Committee hears Jordan Lake clean-up technology options – none very good

03/19/2014 2:20 PM

02/15/2015 10:43 AM

Floating solar-powered devices that would circulate water in Jordan Lake is still the most cost-effective option to clean up the drinking supply and recreation spot.

That’s the word a committee of legislators received on Wednesday from a N.C. Department of Environment and Natural Resources official. But Tom Reeder, director of the state Division of Water Resources, said it would be a good idea to test two or three new technologies on a small scale to see what works the best.

Testing new clean-up technologies, most of which have been used at smaller lakes or wastewater treatment plants, will require more money from the legislature, Reeder said.

“Nobody has ever tried to do this on the scale of Jordan Lake before,” he said.

Of the nine options Reeder discussed with the committee, one struck him as potentially promising, although he said he wasn’t ready to recommend it yet: floating wetlands comprised of plants and microbes that would soak up harmful nutrients. But he said it would be costly and might have other drawbacks.

Last year lawmakers from the Triad, upstream of Jordan Lake, delayed requirements that had been years in the making to begin cleaning the lake of pollution from algae, and approved trying out three dozen solar devices instead. If successful, that would take some of the pressure off upstream municipalities to reduce their contribution to lake pollution.

Downstream municipalities are skeptical. On Tuesday, the Cary Town Council unanimously passed a resolution calling on legislators to reinstate the clean-up plans.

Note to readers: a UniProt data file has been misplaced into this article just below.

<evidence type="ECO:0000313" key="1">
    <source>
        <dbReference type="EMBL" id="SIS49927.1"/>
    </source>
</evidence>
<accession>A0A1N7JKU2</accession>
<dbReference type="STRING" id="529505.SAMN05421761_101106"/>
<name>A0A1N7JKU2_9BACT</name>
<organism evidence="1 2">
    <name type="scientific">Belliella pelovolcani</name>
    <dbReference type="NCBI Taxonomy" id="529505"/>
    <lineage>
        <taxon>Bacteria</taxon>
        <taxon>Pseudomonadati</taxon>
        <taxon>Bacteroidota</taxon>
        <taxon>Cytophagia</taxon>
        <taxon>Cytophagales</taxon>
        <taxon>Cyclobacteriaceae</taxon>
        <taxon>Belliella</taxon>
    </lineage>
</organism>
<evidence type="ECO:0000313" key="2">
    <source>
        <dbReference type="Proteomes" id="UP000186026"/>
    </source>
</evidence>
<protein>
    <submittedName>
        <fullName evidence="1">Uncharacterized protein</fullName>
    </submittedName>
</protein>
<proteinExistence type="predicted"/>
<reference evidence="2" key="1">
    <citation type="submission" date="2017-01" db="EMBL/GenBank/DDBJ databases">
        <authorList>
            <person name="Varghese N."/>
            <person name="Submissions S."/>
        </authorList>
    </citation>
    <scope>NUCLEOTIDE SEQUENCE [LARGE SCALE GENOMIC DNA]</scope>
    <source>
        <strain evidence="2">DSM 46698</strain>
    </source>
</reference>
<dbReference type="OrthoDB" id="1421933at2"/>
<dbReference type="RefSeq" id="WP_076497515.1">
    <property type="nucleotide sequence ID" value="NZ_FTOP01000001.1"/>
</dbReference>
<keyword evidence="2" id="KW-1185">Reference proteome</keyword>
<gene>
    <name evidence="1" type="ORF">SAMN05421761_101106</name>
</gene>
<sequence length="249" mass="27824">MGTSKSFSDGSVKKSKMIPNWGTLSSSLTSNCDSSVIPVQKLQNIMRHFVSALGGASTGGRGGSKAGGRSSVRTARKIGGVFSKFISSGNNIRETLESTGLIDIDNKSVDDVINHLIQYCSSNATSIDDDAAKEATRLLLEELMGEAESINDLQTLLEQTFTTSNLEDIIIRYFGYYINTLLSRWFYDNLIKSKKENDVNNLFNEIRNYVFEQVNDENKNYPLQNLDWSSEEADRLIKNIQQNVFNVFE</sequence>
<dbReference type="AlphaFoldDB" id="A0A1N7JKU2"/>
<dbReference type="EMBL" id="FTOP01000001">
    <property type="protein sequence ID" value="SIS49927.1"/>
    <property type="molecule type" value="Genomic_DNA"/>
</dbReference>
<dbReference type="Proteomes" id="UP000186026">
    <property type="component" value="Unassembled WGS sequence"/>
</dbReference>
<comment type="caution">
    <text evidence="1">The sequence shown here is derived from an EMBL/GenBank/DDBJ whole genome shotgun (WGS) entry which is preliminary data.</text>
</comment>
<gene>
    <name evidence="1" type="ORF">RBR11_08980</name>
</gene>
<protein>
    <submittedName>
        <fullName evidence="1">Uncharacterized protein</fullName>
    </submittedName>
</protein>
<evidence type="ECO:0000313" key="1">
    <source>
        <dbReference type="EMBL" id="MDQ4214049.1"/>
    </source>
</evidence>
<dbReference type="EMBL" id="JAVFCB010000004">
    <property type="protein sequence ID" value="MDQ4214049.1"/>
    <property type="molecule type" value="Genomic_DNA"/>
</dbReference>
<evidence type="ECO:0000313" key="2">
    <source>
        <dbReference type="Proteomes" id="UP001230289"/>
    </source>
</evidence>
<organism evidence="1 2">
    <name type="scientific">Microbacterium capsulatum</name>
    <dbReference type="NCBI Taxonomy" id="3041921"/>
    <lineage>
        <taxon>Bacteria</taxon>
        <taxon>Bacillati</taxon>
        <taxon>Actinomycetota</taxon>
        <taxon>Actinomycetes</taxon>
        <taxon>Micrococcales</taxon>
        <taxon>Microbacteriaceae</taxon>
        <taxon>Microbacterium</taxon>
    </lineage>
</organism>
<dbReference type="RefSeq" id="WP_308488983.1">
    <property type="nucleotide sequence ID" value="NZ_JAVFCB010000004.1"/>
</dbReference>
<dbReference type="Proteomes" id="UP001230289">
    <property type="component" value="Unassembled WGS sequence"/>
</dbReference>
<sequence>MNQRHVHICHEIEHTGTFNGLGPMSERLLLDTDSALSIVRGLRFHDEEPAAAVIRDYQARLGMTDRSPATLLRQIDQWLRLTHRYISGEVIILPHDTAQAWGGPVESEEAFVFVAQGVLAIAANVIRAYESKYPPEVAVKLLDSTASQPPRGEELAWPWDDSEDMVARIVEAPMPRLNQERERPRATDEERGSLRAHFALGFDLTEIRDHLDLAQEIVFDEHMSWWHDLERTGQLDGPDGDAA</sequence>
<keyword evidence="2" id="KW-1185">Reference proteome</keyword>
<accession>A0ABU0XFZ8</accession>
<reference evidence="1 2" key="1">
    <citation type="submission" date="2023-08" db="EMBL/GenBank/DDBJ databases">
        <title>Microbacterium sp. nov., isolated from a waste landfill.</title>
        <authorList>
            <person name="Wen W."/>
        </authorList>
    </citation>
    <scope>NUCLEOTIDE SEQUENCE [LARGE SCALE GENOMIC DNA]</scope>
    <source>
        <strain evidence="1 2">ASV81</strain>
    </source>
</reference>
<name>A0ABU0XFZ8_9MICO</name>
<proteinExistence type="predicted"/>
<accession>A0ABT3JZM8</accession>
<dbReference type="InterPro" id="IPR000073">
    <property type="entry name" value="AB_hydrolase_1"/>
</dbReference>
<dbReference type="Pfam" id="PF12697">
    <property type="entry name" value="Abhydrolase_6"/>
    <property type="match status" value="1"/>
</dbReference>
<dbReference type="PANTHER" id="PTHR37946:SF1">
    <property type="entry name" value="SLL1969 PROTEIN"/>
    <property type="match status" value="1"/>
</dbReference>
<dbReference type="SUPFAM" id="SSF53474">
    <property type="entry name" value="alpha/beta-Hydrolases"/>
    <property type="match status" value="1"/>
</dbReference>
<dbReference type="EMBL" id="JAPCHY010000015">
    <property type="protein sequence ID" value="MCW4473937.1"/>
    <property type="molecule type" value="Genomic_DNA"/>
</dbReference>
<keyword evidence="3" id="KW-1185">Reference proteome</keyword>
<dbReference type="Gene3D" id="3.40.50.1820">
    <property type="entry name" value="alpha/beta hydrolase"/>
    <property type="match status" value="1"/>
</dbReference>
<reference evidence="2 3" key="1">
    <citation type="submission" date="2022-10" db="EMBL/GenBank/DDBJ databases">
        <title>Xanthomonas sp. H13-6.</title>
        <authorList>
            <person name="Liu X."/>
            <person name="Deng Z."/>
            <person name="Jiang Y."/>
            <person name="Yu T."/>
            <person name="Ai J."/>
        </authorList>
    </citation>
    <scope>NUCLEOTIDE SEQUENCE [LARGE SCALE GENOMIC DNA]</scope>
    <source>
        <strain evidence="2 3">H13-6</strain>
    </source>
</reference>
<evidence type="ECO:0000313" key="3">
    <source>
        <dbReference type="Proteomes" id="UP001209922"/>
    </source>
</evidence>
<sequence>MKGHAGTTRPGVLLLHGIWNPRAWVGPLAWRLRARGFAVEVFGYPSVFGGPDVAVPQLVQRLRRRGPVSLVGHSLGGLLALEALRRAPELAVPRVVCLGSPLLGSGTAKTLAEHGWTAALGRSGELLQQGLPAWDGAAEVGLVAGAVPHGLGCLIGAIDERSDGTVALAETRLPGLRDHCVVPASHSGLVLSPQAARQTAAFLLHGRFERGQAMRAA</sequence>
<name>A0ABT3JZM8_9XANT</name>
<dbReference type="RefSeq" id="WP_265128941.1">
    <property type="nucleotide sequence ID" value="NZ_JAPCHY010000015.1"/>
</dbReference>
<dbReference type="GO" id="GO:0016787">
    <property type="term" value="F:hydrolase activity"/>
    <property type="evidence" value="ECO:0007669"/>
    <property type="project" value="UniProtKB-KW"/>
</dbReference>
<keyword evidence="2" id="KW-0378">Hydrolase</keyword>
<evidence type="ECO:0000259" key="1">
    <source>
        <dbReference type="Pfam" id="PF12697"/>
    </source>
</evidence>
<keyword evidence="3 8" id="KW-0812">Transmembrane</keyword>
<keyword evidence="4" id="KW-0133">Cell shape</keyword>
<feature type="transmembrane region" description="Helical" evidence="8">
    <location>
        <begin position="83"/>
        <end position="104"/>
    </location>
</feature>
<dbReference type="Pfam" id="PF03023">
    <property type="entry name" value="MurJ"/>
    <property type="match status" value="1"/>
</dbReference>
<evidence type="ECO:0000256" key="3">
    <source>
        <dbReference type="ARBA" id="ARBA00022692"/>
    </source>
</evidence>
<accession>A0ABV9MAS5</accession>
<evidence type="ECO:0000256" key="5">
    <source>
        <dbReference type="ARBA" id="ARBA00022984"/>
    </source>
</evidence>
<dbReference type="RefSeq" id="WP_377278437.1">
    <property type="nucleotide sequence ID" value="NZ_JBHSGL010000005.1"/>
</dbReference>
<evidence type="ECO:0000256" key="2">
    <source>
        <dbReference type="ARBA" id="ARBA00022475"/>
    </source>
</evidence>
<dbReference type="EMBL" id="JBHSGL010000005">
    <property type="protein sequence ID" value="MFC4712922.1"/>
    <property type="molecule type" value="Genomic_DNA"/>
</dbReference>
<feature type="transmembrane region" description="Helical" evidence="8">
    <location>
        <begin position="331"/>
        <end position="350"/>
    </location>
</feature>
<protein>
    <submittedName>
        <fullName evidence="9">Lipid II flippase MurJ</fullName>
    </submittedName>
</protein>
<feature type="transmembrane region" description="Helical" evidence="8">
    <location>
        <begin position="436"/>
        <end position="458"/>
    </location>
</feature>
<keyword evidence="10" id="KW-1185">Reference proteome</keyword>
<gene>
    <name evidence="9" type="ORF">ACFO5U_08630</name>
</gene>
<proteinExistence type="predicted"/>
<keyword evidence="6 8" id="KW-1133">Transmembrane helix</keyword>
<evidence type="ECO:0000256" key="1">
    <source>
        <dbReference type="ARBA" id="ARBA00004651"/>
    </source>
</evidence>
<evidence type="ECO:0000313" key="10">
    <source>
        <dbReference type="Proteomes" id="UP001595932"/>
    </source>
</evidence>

On Wednesday, Rep. Tom Murry, a Republican from Cary, said he wanted to see hard numbers about whether the solar devices are working or not. He said the committee should consider cost estimates for other options in time for the short session, which begins in May.

Meanwhile, the Army Corps of Engineers has posted online its environmental assessment of the pilot project, finding no significant negatives.

Under the Dome logo

Under the Dome

Under the Dome is your inside source on North Carolina politics and government and has been a regular feature in The N&O since 1934. Check here for the latest on state and federal government, political advocacy and upcoming elections. This blog is maintained by the N&O politics staff.

Join the Discussion

News & Observer is pleased to provide this opportunity to share information, experiences and observations about what's in the news. Some of the comments may be reprinted elsewhere on the site or in the newspaper. We encourage lively, open debate on the issues of the day, and ask that you refrain from profanity, hate speech, personal comments and remarks that are off point. Thank you for taking the time to offer your thoughts.

Terms of Service